May 15, 2019 / in How To, WordPress / by Jason Terry
Thanks for all the feedback last week on my time management blog post. I had someone unsubscribe from my email newsletter first thing the morning it went out… sad face. But then I got an outpouring of likes, comments and emails. And even a few mentions face-to-face. So thank you for proving yet again the fact that you can’t make everyone happy. (Oh and a gold star to Michelle K. who got the Hammer Time reference when I was talking about Jason Time. The first time I mentioned Jason Time, it was linked to the MC Hammer video.)
We just signed up another website client that had a couple of interesting compliance requests.
In this particular, medical-related industry, they have a marketing document that outlines requirements for their website. I noticed two interesting points in that document I’d never had to solve before. So I did some research, found some good answers, and thought I would share in case anyone else has these compliance issues. (If this bores you to tears, skip to the end where I share Let Me Google That For You… it’s hilarious.)
The first compliance requirement is that every page on their website is required to show the date that the content was last updated. I can understand how this could be important… especially if people visiting the site are taking action based on the content on the pages.
I did some Googling and came across a plugin that does a really good job meeting this requirement. It’s called WP Last Modified Info. It’s a free plugin that is easy to install and configure. And it has a lot of options on where and how the last modified date appears on each page of your website.
The second requirement took a little more trial and error to find a good solution. There are hundreds of Popup Makers for WordPress. I installed and tried three of them when I realized I needed a simpler, streamlined plugin that solves the specific requirement.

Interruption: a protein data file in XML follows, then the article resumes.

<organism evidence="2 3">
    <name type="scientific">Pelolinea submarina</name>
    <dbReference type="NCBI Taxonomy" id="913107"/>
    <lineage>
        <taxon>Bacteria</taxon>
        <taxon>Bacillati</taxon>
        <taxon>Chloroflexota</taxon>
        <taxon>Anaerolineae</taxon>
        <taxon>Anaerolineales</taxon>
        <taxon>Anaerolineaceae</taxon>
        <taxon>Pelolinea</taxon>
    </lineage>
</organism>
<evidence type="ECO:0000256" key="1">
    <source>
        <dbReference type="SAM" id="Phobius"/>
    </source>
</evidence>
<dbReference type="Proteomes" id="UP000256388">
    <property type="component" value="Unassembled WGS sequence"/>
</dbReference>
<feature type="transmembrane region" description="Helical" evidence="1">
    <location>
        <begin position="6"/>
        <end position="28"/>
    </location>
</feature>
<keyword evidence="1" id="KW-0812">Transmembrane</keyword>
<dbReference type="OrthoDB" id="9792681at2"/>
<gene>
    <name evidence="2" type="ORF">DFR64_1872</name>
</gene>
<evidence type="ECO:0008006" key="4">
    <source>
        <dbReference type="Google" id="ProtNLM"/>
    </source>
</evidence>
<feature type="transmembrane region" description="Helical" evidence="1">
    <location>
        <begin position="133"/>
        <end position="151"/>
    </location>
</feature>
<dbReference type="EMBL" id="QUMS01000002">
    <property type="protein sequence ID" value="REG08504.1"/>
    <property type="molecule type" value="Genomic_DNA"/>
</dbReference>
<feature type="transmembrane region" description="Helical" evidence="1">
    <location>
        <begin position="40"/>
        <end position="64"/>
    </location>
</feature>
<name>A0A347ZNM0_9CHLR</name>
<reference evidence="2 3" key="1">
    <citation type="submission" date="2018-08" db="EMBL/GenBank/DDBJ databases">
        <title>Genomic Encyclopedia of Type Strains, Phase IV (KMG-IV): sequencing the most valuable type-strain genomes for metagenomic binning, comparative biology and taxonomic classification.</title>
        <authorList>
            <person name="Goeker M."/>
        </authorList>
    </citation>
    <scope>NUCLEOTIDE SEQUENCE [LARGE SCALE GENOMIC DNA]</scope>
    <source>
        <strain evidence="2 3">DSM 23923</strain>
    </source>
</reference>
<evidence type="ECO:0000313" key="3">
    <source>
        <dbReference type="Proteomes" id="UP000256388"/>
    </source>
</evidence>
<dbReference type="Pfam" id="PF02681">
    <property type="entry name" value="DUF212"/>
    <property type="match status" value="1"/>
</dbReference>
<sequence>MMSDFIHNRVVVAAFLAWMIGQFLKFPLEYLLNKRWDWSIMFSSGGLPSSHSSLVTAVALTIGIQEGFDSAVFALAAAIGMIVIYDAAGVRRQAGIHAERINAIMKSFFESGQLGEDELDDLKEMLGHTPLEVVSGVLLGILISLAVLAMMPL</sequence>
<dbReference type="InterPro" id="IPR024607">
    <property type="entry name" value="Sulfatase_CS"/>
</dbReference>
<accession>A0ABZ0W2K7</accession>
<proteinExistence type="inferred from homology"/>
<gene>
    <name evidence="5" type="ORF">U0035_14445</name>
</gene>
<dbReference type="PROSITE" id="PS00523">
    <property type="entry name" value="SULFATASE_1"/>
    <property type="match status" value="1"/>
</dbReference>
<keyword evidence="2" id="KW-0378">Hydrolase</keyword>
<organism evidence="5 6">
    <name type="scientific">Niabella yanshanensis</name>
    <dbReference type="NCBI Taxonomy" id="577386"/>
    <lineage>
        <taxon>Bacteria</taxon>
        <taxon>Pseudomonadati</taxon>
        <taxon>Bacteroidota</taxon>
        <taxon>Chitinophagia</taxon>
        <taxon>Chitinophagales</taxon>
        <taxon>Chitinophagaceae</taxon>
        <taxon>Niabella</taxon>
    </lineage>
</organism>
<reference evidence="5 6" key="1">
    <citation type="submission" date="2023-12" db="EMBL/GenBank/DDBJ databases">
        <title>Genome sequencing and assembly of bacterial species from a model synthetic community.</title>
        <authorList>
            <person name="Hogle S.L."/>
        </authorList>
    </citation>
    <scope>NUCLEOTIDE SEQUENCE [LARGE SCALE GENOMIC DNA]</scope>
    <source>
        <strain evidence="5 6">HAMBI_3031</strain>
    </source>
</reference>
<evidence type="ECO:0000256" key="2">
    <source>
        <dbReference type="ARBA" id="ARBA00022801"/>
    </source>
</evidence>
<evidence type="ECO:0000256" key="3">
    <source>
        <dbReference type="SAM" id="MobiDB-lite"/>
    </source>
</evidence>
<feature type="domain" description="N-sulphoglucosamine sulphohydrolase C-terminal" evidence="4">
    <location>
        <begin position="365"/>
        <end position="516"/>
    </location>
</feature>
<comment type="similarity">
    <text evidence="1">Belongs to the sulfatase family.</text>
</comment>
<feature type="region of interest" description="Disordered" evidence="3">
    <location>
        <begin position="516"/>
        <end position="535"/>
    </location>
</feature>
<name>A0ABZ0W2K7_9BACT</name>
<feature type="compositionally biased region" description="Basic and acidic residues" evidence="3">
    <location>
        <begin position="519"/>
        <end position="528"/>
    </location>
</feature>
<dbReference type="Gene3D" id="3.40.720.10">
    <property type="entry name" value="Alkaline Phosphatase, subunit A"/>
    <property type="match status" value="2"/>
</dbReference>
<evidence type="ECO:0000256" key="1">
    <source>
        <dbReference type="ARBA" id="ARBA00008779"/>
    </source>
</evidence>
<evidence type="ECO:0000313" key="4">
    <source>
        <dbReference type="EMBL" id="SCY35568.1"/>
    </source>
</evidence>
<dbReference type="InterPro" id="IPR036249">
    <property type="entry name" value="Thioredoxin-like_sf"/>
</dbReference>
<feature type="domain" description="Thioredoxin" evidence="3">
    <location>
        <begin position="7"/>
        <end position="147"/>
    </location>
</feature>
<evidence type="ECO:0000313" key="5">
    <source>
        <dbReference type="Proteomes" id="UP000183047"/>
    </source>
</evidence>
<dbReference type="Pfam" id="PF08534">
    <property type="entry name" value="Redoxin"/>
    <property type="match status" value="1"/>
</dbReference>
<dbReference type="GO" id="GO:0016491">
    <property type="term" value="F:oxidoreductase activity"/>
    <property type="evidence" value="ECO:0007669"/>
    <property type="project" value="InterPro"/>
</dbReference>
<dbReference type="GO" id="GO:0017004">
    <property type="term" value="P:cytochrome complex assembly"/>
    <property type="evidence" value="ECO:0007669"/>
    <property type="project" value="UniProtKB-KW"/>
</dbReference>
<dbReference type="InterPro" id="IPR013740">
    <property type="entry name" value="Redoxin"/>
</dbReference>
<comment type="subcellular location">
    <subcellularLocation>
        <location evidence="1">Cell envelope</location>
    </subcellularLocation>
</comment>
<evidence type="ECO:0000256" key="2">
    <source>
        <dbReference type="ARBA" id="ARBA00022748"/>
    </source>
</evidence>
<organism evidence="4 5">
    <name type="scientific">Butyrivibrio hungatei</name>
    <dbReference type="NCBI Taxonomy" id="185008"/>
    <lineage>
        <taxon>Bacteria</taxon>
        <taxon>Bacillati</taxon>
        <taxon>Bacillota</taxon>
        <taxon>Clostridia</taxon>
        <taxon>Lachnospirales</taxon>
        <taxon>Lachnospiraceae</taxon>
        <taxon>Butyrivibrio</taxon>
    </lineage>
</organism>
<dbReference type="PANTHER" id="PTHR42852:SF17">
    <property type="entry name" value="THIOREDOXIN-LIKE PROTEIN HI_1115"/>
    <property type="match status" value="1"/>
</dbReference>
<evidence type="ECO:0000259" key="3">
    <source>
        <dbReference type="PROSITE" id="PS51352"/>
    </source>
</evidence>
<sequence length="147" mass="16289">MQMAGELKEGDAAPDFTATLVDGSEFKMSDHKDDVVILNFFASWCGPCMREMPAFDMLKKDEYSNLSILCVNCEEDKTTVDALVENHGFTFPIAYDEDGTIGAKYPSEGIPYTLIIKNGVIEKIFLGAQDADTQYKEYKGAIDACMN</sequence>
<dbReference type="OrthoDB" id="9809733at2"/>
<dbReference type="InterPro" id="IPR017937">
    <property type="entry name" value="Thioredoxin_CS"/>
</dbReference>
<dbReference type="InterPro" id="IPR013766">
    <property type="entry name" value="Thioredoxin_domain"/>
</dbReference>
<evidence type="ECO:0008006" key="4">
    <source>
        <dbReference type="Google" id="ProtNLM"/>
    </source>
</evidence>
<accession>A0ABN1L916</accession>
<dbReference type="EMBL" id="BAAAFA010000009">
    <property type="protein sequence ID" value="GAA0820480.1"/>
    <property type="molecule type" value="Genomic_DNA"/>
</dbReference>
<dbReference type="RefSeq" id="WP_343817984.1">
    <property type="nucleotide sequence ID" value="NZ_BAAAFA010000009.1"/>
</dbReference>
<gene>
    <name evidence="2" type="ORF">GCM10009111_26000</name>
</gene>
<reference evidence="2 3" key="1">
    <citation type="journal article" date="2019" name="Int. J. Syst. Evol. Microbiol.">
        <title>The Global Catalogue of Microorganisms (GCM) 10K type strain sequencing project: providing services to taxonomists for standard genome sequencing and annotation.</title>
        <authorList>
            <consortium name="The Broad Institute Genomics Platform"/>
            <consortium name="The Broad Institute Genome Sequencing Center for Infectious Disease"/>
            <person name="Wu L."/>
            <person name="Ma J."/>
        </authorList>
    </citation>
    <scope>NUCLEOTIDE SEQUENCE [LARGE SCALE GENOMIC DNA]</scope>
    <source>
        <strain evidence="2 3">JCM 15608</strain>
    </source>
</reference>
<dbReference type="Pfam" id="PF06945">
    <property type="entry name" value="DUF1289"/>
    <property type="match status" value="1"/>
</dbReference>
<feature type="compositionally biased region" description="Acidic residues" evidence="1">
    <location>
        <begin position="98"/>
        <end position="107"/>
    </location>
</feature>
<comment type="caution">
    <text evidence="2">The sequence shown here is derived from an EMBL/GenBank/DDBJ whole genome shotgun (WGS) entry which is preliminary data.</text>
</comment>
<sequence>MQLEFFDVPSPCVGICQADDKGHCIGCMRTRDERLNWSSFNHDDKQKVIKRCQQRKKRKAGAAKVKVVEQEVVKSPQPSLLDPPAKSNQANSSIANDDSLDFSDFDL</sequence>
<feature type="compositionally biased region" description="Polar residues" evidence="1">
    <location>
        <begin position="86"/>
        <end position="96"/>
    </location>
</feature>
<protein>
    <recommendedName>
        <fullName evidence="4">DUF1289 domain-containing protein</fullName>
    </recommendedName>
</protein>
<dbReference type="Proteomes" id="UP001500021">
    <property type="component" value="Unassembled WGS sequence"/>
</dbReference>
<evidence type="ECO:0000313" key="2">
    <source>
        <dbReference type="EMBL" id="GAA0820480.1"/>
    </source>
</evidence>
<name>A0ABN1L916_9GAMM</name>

I found a plugin called Exit Notifier that does exactly what I needed it to do.
This plugin puts up a dialog box when someone clicks a link pointing to an external website. In other words, any time they click on a link that would take them away from your site, it pops up a dialog box that warns the visitor they are leaving your site.
And now, for something completely different.
I use Google all the time to solve problems. It’s amazing to me how many times people ask me a question about something that could have been easily answered with a Google Search. I really don’t mind helping them… I look at it as a compliment because they think I will know the right answer off the top of my head. And sometimes I do.
But if it is a good friend, and it feels like they are being lazy, I like to give them a little grief with Let Me Google That For You.
Let Me Google That For You is a tongue-in-cheek way to teach people to answer their own questions with Google. Head over to lmgtfy.com. (Yes, it spells Let Me Google That For You.)
All you have to do is type in the question someone asked you and click the “Get Link” button. Copy this link. And send it back to the person that asked you the question. When they click on it, it will walk them through how to use Google Search and then display the actual search results.
It’s. Really. Funny. Or maybe it’s just me because I get asked so many technical questions.
For an example, you can click on this link. It does a LMGTFY.com search for “How do I reset my iPad?”
Use this power sparingly or at least carefully.
And thanks for reading!!! Let me know if there is a topic I can cover for you in a future blog post.